Surface Morphology and Defect Formation Mechanisms for HgCdTe (211)B Grown by Molecular Beam Epitaxy

Yong Chang, Charles R. Becker, Christoph H. Grein, Jun Q. Zhao, Chad W. Fulk, Thomas N. Casselman, Rajni Kiran, Xiaojin Wang, Ernest W. Robinson, S. Y. An, Shubhrangshu Mallick, Sivalingam Sivananthan, Toshihiro Aoki, Changzhen Wang, David John Smith, Silviu Velicu, Jun G. Zhao, Jérôme Crocco, Yuanping Chen, Gregory N. BrillPriyalal S. Wijewarnasuriya, Nibir K. Dhar, Robert Sporken, Vaidya Nathan

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    The surface morphology and crystallinity of HgCdTe films grown by molecular beam epitaxy (MBE) on both CdZnTe and CdTe/Si (211)B substrates were characterized using atomic force microscopy (AFM), as well as scanning (SEM) and transmission (TEM) electron microscopy. Crosshatch patterns and sandy-beach-like morphologies were commonly found on MBE (211) HgCdTe epilayers grown on both CdZnTe and CdTe/Si substrates. The patterns were oriented along the [2¯¯¯13], [2¯¯¯31], and [01¯¯¯1] directions, which were associated with the intersection between the (211) growth plane and each of the eight equivalent HgCdTe slip planes. This was caused by strain-driven operation of slip in these systems with relative large Schmid factor, and was accompanied by dislocation formation as well as surface strain relief. Surface crater defects were associated with relatively high growth temperature and/or low Hg flux, whereas microtwins were associated with relatively low growth temperature and/or high Hg flux. AFM and electron microscopy were used to reveal the formation mechanisms of these defects. HgCdTe/HgCdTe superlattices with layer composition differences of less than 2% were grown by MBE on CdZnTe substrates in order to clarify the formation mechanisms of void defects. The micrographs directly revealed the spiral nature of growth, hence demonstrating that the formation of void defects could be associated with the Burton, Cabrera, and Frank (BCF) growth mode. Void defects, including microvoids and craters, were caused by screw defect clusters, which could be triggered by Te precipitates, impurities, dust, other contamination or flakes. Needle defects originated from screw defect clusters linearly aligned along the [01¯¯¯1] directions with opposite Burgers vector directions. They were visible in HgCdTe epilayers grown on interfacial superlattices. Hillocks were generated owing to twin growth of void or needle defects on (111) planes due to low growth temperature and the corresponding insufficient Hg movement on the growth surface. Therefore, in addition to nucleation and growth of HgCdTe in the normal two-dimensional layer growth mode, the BCF growth mode played an important role and should be taken into account during investigation of HgCdTe MBE growth mechanisms.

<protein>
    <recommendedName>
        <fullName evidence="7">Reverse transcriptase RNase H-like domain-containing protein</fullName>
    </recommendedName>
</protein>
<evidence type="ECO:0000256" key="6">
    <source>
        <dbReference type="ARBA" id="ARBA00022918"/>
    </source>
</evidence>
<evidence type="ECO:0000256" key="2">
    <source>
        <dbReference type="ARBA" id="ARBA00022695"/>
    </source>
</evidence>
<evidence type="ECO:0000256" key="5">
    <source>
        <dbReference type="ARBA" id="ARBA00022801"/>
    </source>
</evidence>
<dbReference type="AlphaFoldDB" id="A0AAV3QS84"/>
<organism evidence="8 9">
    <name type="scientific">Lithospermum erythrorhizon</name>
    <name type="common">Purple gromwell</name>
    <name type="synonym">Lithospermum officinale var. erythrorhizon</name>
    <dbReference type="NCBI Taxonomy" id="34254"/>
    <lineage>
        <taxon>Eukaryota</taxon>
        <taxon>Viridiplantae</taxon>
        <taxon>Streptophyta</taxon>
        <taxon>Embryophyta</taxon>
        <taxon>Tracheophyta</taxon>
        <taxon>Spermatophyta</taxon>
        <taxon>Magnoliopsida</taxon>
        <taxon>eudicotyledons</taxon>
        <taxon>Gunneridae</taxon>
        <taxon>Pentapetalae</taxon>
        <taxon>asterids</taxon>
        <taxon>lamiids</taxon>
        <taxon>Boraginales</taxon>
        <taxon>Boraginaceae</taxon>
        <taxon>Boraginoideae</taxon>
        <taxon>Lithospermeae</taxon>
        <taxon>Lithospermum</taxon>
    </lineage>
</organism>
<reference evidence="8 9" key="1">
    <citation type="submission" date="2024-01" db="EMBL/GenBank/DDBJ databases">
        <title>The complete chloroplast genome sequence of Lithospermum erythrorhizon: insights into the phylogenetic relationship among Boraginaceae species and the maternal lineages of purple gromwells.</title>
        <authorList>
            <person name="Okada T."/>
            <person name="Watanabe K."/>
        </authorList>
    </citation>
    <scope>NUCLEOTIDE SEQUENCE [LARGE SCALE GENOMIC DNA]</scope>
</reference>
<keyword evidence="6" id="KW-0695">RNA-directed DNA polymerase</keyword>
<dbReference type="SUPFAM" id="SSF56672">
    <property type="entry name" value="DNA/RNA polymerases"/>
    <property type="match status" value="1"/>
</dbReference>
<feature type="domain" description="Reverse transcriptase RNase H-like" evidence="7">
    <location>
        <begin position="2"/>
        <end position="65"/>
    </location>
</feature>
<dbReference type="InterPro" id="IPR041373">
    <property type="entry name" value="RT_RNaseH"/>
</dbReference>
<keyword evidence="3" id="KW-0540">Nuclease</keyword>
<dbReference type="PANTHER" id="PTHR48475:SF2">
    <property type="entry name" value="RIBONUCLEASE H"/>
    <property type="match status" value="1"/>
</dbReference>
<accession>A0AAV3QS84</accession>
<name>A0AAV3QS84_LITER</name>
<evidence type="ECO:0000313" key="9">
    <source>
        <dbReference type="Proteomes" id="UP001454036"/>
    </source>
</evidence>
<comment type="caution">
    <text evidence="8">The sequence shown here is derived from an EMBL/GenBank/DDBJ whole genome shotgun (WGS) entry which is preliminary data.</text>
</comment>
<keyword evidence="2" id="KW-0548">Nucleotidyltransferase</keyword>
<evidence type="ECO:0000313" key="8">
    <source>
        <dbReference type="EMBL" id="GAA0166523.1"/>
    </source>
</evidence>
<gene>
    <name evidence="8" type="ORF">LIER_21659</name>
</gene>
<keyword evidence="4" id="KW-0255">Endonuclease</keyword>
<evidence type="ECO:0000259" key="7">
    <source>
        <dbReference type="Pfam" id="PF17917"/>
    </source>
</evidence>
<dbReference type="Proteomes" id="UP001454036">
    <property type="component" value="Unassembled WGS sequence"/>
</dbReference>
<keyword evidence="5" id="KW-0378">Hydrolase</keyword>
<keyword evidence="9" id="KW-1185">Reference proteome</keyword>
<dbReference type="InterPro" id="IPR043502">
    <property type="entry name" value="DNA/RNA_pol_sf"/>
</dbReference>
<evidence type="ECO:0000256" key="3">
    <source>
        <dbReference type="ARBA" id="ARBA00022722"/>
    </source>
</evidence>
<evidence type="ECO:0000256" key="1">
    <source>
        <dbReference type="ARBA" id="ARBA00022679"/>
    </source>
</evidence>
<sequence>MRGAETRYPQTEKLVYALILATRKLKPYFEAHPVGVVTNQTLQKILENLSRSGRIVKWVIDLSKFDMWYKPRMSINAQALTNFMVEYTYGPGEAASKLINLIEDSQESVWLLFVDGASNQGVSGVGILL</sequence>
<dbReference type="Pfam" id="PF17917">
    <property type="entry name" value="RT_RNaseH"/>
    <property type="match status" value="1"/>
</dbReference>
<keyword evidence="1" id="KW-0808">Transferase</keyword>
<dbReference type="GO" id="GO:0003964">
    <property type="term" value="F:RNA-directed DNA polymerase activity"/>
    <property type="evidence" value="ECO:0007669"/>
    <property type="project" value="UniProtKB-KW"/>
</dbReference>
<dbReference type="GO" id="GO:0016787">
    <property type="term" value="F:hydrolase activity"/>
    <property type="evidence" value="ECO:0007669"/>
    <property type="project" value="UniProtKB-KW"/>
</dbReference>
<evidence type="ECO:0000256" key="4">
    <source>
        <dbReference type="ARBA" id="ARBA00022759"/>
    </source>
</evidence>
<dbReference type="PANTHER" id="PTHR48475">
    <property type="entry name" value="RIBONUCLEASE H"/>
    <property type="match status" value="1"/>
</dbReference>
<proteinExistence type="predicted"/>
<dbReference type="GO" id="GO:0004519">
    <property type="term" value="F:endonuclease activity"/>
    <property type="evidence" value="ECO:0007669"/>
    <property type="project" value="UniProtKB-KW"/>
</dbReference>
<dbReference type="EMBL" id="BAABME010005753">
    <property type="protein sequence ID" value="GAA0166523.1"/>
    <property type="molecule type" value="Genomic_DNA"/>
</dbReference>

langue originaleAnglais
    Pages (de - à)1171-1183
    journalJournal of Electronic Materials
    Etat de la publicationPublié - 2008

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